300-foot surges and free-falls “Huge variances in altitude,” Myers said.
wings flexed “They were flexing probably plus or minus four feet out there,” McIntosh said. “You could see them actually rocking up and down.”
vomiting “The two dropmasters, they were sick,” Rios said. “We can hear them … over the intercom -- we can hear them, you know, throwing up.”
“That was the first time I’ve ever gotten airsick in my life. Eight years of being on these things,” dropmaster Eric Laster said. “Not to get too, too graphic, but there was a big trash bag that I filled halfway up.”
couldn’t see “We looked straight down, right over where the ship should be, and we couldn’t see anything,” McIntosh said.
“At 500 feet,” Myers said, “there was such heavy precipitation on the plane that we’re flying through that we had zero visibility in front of the plane.”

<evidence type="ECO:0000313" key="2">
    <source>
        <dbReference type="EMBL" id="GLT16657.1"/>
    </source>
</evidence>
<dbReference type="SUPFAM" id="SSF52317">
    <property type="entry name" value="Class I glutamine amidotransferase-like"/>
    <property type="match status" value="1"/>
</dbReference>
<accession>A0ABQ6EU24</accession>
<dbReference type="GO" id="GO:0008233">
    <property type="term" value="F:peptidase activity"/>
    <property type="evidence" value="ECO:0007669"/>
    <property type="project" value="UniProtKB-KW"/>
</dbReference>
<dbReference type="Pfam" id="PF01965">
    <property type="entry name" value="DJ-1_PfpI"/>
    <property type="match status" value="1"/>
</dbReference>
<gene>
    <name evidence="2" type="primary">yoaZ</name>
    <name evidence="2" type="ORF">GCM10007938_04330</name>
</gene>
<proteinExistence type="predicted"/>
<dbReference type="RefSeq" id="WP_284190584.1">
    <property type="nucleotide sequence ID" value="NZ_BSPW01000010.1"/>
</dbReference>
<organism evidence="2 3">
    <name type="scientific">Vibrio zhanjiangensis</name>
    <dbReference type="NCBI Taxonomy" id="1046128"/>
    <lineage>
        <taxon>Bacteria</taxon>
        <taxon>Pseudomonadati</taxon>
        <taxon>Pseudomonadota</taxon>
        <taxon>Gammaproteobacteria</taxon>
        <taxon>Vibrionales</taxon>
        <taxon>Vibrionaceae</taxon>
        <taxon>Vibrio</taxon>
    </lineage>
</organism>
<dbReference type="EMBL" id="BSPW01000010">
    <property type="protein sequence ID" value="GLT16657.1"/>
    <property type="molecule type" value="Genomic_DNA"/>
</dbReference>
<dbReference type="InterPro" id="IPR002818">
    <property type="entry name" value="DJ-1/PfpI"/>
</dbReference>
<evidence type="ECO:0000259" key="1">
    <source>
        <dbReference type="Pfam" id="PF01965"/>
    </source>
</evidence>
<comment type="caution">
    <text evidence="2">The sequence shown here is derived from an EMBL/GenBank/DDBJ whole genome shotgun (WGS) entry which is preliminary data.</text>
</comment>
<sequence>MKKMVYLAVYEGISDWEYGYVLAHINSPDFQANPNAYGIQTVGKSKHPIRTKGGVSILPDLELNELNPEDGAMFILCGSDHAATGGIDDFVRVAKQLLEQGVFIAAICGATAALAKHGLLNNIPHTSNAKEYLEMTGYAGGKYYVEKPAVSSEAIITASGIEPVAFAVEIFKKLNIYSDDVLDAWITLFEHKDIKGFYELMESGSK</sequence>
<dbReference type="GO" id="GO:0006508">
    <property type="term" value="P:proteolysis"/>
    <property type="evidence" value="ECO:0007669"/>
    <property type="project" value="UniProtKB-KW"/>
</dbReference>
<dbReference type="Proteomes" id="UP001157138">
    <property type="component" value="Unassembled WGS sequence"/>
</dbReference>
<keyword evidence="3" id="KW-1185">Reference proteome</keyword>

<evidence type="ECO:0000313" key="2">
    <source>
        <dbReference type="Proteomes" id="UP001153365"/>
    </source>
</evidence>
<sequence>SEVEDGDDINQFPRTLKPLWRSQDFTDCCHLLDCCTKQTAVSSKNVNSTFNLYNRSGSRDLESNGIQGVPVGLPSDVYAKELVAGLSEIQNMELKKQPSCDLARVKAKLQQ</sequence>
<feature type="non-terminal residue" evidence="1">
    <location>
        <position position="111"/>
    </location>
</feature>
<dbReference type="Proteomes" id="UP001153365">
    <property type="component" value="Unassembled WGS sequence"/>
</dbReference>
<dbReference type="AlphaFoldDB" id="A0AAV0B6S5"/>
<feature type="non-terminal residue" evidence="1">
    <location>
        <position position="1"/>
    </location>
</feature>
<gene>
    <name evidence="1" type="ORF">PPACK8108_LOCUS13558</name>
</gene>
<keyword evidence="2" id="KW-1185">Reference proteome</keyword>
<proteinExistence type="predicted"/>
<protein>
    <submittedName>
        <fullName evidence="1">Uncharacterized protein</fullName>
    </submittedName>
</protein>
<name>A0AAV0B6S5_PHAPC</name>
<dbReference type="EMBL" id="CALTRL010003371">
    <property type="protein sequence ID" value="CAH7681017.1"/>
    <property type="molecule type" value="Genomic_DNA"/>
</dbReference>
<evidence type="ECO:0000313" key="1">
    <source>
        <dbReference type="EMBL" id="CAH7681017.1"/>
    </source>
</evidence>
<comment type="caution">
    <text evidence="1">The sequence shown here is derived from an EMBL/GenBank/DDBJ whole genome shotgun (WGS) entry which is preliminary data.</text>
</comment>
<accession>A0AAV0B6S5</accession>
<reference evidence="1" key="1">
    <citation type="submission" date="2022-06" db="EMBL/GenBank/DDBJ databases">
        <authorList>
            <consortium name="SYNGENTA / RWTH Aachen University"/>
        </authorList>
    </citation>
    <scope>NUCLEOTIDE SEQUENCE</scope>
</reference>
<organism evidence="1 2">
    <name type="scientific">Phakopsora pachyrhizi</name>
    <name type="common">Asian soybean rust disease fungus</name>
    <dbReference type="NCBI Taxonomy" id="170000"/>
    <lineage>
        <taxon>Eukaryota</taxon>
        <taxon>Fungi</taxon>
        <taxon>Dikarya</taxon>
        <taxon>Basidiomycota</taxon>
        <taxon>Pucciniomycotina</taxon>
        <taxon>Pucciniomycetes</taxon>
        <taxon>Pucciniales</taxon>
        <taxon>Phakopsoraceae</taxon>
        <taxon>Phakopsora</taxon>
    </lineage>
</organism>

no ship “We flew over their position,” Myers said. “Never saw them.”
race track pattern McIntosh and Myers.
saw you “We asked them if they had us in sight,” Myers said, “and they said, ‘Yep, we did have you.’ ”
beam of light “That was the only light out there in the middle of the ocean,” McIntosh said.
“A white light looks like, you know, the brightest torch that you can imagine,” Myers said.
tip of a cigarette from 5 miles away “That’s quite literally,” Myers said.
Like a pirate ship “The Bounty came down the right side of the plane, underneath us, so I still couldn’t see it at this point,” McIntosh said. “My co-pilot, he actually looked down, he was the first one to see it, visually, so he told us he saw it, and as we were passing over it, I kind of asked him. I was like, ‘Say, since I didn’t see it … what did it look like?’ He was like, ‘Well, it looks like a big pirate ship, in the middle of a hurricane.’ ”